New York City resident at your disposal

Started by Private User on Sunday, June 5, 2011


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Showing 1-30 of 49 posts
Private User
6/5/2011 at 2:00 PM

So my own New Amsterdam ancestry is quite back in the past and pretty much just now discovering - the Skillman line. That means I have had no particular need to mine NYC data sources.

But I thought this summer I would make myself available to go try and get some original source documents on behalf of geni trees & profiles. There are some wonderful archives, museums, historical societies, etc. -- and -- I just bought an iPAD with an HD camera built in (so excited about my new toy).

Can we put together a list / plan for me to road trip for you? I am interested in the oldest records, say first explorers to no later than American Revolution.

6/5/2011 at 8:36 PM

Great Erica!
In fact, a few years ago, I stumbled myself upon digitized documents at Columbia University. They are a goldmine, with early settlement maps AND names of the settlers!
Here's already a link for you (obviously, this should also be mentioned as a source on the project page :

6/5/2011 at 8:50 PM

In fact, perhaps there should be an associated project about English rule of Manhattan between 1674 and 1789? This could map the politics and major actors of that time, and perhaps something specific about the nature of the ongoing settlement during those years prior to Independence?
If that makes sense, probably it's best to split this into two projects indeed, just so to make it more focused. On the current New Amsterdam project, I would primarely focus on the Dutch, but I would also map the settlers from other nations who were welcomed by the Dutch on 'their' possession.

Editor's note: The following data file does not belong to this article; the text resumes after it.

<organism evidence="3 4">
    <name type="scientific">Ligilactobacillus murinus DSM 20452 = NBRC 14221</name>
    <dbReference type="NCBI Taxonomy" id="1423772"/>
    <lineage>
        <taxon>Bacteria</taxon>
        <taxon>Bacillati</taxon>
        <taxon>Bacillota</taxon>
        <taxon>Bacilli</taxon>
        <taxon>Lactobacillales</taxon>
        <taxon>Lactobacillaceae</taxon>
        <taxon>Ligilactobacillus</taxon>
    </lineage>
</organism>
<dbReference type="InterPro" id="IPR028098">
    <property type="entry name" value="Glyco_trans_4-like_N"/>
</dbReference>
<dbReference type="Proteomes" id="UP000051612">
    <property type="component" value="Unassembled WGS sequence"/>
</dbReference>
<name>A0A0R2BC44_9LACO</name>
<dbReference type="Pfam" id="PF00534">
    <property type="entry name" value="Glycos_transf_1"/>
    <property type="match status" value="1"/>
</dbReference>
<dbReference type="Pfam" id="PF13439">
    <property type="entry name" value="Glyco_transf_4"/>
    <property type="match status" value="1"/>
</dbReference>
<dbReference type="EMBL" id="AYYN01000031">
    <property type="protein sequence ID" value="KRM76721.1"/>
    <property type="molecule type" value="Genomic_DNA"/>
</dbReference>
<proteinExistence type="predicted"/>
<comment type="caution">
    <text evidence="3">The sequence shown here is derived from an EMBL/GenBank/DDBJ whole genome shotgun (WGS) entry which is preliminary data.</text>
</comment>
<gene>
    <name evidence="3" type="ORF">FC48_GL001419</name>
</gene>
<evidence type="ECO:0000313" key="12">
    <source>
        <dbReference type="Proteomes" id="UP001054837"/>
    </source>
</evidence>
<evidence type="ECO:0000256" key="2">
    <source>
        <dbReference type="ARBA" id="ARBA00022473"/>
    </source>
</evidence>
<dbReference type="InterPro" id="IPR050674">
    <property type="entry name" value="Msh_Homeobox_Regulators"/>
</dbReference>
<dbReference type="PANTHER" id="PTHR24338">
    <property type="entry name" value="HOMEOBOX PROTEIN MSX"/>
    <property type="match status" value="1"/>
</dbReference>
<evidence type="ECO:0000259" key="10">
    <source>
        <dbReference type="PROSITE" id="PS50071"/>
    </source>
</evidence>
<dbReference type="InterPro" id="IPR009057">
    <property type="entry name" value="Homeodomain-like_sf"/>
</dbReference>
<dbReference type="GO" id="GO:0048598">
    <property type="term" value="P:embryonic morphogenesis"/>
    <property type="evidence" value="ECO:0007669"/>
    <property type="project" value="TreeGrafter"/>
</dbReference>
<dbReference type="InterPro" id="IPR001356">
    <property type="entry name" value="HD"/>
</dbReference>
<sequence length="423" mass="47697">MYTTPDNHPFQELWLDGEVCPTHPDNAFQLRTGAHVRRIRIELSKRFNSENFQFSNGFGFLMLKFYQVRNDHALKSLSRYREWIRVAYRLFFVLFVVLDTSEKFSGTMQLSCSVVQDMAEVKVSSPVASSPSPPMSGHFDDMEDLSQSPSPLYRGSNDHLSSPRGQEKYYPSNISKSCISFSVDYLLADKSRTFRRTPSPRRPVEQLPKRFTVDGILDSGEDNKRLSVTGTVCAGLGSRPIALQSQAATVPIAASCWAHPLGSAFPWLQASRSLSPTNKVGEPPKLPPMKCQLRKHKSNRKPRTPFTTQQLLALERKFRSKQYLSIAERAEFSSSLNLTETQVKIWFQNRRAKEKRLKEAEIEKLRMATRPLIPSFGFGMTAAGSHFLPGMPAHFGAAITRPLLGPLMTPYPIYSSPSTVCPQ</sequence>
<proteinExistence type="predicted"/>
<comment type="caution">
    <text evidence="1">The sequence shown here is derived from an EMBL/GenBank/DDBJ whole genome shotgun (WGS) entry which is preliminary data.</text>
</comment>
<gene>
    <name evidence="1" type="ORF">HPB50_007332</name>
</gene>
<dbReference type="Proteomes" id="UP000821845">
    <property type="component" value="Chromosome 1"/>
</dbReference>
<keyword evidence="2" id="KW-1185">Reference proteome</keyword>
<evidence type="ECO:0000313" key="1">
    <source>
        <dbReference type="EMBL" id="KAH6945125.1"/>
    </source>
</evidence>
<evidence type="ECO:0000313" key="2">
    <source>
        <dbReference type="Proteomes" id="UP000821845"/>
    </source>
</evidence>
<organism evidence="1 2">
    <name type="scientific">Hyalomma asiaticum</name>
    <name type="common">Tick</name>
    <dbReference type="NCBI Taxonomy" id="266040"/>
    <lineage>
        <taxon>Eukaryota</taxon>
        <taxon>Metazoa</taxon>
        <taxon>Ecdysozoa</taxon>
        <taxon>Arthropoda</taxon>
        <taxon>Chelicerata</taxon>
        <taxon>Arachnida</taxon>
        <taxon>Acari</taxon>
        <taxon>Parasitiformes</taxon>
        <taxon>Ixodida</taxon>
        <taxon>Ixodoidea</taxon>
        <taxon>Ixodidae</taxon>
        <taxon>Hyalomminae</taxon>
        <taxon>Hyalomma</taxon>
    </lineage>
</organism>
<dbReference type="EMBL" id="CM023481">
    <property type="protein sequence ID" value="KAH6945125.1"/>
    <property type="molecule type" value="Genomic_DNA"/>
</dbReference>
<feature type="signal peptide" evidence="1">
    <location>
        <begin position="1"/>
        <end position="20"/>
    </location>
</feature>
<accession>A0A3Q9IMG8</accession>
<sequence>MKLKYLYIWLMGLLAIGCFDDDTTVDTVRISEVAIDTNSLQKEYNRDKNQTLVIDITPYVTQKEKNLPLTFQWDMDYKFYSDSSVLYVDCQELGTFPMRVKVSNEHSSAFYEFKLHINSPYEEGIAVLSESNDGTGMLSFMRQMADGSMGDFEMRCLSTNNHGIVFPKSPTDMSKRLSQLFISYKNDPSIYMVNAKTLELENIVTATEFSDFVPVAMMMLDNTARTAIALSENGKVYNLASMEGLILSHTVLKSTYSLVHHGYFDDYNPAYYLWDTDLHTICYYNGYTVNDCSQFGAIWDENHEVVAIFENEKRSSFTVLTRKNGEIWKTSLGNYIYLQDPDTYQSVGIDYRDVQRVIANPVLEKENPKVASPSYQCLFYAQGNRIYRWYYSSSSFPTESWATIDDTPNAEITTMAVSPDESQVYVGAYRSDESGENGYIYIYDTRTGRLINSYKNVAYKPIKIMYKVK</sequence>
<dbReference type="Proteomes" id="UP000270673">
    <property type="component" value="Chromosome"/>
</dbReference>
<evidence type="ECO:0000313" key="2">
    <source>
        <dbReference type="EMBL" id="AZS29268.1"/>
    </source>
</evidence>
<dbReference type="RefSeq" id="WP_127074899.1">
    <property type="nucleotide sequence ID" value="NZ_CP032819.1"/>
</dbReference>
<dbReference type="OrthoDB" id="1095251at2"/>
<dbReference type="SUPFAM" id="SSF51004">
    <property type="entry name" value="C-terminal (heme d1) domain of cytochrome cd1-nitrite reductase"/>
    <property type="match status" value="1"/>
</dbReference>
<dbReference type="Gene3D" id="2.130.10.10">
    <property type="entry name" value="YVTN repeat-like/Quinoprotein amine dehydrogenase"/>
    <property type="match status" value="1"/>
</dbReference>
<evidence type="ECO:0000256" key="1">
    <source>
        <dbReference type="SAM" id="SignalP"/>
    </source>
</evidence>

6/9/2011 at 5:21 PM

George, those are fantastic ideas!

1) Early English New York project

2) Mapping the settlers project; i know there is a New Amsterdam - Settlers project up and running.

I'm interested in when the Blacks/Africans first arrived.

6/9/2011 at 9:12 PM

Come to think of it, Ken, it would have been nice if the New Amsterdam project might have had the date behind it, like '(1609-1674)' - but too late now. Thus, we could have called subsequent development 'New York (1674-1776)' - just assuming that the 'incorporation' of the state of NY in 1776 would be the right cut-off date. We could then connect the two projects. Anyone interested in picking this up as a project? I'm sure we can find many collaborators; I see quite a few topical projects that cover some aspects of that period, and the collaborators in those projects might be interested in a 'framework' project.

Private User
6/10/2011 at 3:59 AM

I love the way these ideas are developing. There's also "gangs of New York" to associate; I wonder when those began.

I'm thinking of a little photojournalism - overlays of then and now. For instance my building was a livery stable in 1810. Maybe I can locate street plans, sewage, electric lines, building schematics, architects drawings.

Another sub-project could be the genealogy of a street. Broadway, which I believe turns into The Old Boston Post Road, would be a natural for this.

I need to find out where the Pug Uglies lived, died, conducted business, fought.

Private User
6/10/2011 at 4:03 AM


Surely Africans came along with the very first explorers of what became New Netherlands?

Do you know any historians of the city of NY to interview?

I will put a visit to the museum of the City of New York on the resource list. Bet there are some curator brains to pick.

Private User
6/10/2011 at 6:39 AM

Excellent idea !

6/10/2011 at 9:31 AM

Erica, the first gangs are mentioned in 1826 in New York City. 1790 for Philadelphia, btw.

Go to my NYC Gangs History page:

There is an African Cemetary archealogical dig that has been going on for some time, in Lower Manhattan. African Burial Ground project:

6/10/2011 at 10:11 AM

"Enslaved Africans began arriving on the shores of the colony of New Amsterdam as early as 1626, and the area known today as New York City was one of the largest slave trading centers -- second only to Charleston, South Carolina -- throughout the colonial period." (Did you know...)

6/10/2011 at 10:51 AM